Shane gains a promotion after demonstrating leadership skills. She is an excellent communicator and a skilled problem solver. Shane leads the team to solve decreased sales and mounting customer complains together with a team consisting of other employees. Shane’s presentation earns her a promotion. The team members distance themselves. Their behavior towards Shane changes too. The new position places Shane at a closer level with her boss Athena where their relationship is likely to be affected.

Shane’s performance in the given task seems to be the basis for the promotion. The management has confidence in his ability to be the leader. The rest of the team may perceive that Shane was given credit for the team’s efforts. Balancing of power in the organization will require communication from the senior management to avoid misunderstandings.

Raymond the manager should have made a clarification of Shane’s new position and stated what nature of relationship with the other managers will be expected. Shane can emphasize the team’s effort that was a success and encourage team work in his new position as they maintain the team spirit.

Leading and empowerment case study

Gail was hired in a manufacturing company as an office and production manager. Larry was her supervisor and the plant manager. In her new office, she learnt that employees were inefficient. Kathy one of the employees would come late, pick personal calls and request others to answer the calls in the office.

Larry demonstrated dissatisfaction with Kathy’s behavior in the office. Gail warned Kathy but, there was no change in her habit despite getting warning of termination from Gail. When Kathy was fired, she went to Larry’s office and after a long conversation; Larry said Kathy was not fired.

In another department, Gail made changes and the supervisor Maggie, failed to cooperate. Maggie revealed to Gail that she could only take instructions from Larry. This left Gail feeling undermined. Gail together with Larry ordered supplies for production. Larry was accused Gail of ordering, a task that Larry is in charge of.

The challenges Gail is facing can be overcome if Larry, the boss gains trust and confidence on Gail. There should be clarity in the hierarchy, and the responsibilities be clearly outlined. Healthy relationships can be established over time. Communication should be emphasized. The relevance of Gail position can be considered and then the reporting relationship be spelled out.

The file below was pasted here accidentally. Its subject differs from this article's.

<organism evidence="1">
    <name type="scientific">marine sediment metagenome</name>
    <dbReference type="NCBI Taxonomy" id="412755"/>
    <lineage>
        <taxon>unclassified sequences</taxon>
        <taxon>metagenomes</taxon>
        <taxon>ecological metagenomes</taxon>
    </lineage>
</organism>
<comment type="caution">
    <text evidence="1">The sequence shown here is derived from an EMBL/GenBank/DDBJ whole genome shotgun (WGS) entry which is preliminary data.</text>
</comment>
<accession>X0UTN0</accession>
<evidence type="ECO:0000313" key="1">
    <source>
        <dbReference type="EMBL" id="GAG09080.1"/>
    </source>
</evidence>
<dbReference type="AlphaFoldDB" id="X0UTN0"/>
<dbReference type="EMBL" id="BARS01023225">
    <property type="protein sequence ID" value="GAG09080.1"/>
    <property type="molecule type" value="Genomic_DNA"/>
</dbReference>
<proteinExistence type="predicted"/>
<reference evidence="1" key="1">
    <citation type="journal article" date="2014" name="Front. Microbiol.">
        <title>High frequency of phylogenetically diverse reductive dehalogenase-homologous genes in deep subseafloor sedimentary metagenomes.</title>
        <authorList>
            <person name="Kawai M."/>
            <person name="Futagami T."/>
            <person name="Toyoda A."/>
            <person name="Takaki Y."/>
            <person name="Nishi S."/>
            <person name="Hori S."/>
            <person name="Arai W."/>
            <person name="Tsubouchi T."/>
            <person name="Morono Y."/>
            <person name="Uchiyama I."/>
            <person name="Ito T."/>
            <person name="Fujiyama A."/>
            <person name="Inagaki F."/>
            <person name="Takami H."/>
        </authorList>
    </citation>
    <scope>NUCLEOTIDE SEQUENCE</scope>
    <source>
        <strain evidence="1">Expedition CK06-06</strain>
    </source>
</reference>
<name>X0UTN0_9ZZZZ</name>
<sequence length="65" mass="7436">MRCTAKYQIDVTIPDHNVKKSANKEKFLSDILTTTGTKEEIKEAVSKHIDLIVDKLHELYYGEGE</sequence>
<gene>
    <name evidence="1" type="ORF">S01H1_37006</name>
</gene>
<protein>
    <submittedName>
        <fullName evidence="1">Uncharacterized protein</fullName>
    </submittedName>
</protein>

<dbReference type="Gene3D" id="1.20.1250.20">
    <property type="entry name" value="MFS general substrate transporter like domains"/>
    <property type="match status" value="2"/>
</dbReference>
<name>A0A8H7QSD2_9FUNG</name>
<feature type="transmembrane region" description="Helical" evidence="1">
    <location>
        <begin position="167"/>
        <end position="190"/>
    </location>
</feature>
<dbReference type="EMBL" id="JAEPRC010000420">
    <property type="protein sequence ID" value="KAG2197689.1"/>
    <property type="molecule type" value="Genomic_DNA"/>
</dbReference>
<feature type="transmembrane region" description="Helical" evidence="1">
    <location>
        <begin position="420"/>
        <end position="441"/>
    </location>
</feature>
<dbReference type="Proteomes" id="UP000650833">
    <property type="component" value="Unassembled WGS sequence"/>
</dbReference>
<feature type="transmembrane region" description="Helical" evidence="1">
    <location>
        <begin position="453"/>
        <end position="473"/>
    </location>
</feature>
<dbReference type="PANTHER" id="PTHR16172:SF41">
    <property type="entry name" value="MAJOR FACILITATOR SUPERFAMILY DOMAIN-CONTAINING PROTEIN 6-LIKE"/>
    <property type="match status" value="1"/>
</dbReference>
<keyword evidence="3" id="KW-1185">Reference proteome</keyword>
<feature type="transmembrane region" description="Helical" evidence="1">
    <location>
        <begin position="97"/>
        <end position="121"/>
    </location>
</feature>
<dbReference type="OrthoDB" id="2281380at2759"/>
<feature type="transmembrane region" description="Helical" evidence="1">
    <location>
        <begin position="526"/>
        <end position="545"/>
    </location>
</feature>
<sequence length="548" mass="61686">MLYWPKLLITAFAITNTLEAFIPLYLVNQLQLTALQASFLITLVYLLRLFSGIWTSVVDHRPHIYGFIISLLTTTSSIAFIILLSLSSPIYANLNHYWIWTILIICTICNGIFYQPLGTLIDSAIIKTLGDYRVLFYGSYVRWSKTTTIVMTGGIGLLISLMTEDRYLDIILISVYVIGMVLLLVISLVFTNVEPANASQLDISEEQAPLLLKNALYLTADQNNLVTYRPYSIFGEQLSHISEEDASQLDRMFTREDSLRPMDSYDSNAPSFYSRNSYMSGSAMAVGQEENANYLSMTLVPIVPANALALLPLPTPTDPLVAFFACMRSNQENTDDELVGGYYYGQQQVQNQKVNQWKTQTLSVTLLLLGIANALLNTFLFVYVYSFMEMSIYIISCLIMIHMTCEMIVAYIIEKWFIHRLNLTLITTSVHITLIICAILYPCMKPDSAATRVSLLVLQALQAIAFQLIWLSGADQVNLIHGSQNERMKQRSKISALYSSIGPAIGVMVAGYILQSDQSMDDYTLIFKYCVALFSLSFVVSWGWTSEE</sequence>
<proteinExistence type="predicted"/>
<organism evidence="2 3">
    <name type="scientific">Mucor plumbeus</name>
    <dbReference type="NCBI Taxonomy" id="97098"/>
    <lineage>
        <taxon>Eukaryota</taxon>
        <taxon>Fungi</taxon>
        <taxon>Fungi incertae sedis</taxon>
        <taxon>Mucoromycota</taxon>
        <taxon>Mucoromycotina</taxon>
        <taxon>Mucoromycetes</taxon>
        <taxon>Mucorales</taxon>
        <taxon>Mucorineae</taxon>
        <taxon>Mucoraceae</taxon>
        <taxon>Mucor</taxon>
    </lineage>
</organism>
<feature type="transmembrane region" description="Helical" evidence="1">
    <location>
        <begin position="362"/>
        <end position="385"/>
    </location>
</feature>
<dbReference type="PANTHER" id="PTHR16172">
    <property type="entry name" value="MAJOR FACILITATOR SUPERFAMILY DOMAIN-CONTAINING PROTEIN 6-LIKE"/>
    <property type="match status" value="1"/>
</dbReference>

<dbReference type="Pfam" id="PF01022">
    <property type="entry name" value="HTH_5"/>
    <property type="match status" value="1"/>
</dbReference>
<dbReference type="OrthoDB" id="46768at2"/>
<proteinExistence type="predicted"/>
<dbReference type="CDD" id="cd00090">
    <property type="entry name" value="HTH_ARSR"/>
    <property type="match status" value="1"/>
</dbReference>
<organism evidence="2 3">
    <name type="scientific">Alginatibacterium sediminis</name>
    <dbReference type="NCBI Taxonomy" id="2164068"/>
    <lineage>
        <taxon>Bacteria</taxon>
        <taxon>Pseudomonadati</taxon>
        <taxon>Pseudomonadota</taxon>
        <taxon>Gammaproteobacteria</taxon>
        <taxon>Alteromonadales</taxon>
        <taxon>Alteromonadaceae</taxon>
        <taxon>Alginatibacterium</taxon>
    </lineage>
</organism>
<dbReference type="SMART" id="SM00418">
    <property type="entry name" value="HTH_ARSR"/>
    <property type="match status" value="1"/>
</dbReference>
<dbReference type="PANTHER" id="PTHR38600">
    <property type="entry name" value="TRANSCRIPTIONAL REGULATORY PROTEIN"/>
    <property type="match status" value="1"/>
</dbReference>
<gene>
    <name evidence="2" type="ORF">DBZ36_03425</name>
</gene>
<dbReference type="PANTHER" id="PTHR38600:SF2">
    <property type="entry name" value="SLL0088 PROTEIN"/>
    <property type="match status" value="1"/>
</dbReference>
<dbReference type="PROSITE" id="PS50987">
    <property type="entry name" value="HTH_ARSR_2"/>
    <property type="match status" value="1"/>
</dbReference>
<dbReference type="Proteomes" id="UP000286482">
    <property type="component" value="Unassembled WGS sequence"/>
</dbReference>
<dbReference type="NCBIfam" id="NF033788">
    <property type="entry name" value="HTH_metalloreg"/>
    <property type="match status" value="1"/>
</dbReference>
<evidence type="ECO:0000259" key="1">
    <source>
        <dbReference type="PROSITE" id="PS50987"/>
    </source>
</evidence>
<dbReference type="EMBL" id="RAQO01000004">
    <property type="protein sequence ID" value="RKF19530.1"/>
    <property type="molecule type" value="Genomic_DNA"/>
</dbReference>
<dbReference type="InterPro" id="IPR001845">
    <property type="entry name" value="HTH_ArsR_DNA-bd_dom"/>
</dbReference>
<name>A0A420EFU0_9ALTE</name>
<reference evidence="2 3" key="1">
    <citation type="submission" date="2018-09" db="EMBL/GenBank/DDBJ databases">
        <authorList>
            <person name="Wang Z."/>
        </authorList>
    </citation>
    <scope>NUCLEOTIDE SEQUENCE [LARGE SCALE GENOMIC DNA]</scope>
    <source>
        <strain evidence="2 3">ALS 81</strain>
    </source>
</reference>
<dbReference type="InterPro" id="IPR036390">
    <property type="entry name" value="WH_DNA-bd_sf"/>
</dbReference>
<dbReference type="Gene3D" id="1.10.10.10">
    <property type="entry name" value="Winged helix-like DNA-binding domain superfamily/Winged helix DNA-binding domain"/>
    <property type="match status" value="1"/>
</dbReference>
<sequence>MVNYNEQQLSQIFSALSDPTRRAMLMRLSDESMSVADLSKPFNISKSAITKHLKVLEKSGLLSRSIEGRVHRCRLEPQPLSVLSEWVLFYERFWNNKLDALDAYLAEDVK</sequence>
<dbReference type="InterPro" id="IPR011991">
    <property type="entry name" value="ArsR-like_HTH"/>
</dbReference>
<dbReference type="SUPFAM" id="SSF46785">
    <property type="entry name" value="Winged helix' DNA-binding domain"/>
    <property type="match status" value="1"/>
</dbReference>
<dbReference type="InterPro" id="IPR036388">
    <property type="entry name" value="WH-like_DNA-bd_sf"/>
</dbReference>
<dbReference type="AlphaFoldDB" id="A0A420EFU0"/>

Theoretical overview

According to Friendman and Currall (2001, p. 32) conflict management skills are important in every organizational management. Conflict management consists of negotiations that lead to agreement. Conflict management enhances positive outcomes and reduces negative impacts involved in conflicts. Conflicts can be effectively managed if a balance between concerns for self and concerns for others are balanced. Successful conflict management leads to better results. Communication is an effective component of conflict management.

Reh (2011, p. 1) mentions that team building is an activity that involves motivating employees to work as a team and to view the benefits of team work as their personal benefits. Team building is a continuous process that requires participation of every team member. The team is rewarded as a group.

Cooperation and continued efforts are required for every member is made to understand the success of the team is their success. Setting goals and enhancing communication are important aspects in the team building. Team members can identify with the team’s success and gain motivation. Team members should be made to understand that their combined efforts will yield better results than individuals work.

Leadership and empowerment assists in increasing efficiency in the organization. A leader cannot be able to do all tasks without the assistance of their subordinates. A leader delegates work to be able to attain the organizational goals. A leader can motivate and empower others to accomplish tasks.

They need to trust and be confident that they will be able to achieve the desired results and support them when they need assistance. Communication increases clarity and facilitates the exchange of important information within the organization. Duties can be shared so that overlapping tasks and undesignated tasks are avoided. Responsibility is shared according to skills and ability (Holistic Management, 2008, p. 1).